No firm decision has been made on whether Europe will move forward with a digitized version of the euro. But a new statement from the European Central Bank (ECB) leadership suggests that the institution is eyeing the potential market implications of such a move.
The Governing Council is the primary decision-making body within the ECB. In a December 11 statement outlining decisions made on the monetary policy front, the Council noted the Eurosystem's ongoing movement toward a possible digital euro creation. A decision on this, as previously reported, could come as early as January.
Echoing officials like ECB chief Christine Lagarde, the statement highlights that "[t]his does not, however, imply any intention to crowd out the private sector’s role in providing payment services."
Rather, it frames it as a possible opportunity for payment services: " Moreover, supervised private intermediaries would be best placed to provide front-end solutions and ancillary services and to build new business models based on a digital euro, should such a construct be introduced."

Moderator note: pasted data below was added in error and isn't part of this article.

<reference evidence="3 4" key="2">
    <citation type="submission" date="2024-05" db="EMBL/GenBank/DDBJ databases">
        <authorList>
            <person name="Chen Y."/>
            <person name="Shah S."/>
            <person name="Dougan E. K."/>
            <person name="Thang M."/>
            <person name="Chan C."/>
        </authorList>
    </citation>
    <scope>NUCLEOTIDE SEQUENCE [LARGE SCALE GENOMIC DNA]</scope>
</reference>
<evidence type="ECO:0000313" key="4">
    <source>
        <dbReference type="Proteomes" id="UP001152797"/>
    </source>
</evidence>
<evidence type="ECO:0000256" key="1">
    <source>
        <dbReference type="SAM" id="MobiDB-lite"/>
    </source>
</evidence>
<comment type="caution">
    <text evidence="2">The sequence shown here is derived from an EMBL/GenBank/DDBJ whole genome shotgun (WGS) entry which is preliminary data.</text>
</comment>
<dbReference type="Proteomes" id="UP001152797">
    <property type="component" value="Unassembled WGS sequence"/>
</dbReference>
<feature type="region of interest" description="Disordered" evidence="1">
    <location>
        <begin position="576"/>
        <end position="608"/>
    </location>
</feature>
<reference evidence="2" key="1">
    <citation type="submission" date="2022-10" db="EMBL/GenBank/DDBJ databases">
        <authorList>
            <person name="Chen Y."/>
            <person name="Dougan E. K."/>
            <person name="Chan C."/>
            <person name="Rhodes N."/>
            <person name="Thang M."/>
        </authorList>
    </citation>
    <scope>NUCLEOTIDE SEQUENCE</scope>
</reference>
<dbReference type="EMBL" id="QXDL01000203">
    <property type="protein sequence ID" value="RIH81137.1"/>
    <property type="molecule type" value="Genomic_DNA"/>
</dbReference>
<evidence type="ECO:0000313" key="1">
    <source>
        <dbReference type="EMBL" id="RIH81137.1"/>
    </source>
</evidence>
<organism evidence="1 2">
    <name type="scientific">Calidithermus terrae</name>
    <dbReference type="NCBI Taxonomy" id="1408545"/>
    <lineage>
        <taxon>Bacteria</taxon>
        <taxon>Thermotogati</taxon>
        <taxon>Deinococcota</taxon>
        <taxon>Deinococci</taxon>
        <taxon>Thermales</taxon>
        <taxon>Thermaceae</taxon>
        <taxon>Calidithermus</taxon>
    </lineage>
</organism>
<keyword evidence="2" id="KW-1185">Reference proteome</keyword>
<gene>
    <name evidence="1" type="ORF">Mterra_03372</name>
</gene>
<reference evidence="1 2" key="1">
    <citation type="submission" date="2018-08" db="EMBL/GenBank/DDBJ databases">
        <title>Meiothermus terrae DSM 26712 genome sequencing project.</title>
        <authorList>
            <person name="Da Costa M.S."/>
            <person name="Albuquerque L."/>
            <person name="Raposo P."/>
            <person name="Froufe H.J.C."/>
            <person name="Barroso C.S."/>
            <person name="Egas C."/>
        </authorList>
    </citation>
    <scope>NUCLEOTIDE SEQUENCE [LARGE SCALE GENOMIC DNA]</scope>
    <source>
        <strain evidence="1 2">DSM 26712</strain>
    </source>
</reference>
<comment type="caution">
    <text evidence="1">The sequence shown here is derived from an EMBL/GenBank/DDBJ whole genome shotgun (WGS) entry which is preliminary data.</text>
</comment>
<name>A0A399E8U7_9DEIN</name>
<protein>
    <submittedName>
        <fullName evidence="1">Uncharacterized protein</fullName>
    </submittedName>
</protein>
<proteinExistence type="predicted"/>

What those business models might look like will depend on the ultimate scope and actual use of the digital euro. The ECB published a digital euro report in early October noted several important factors that would lead to such a launch, including digital currency adoption by central banks worldwide and a decline in cash use.
"A digital euro would preserve the public good that the euro provides to citizens: free access to a simple, universally accepted, risk-free and trusted means of payment. It also poses challenges, but by following appropriate strategies in the design of the digital euro the Eurosystem can address these," the ECB said at the time.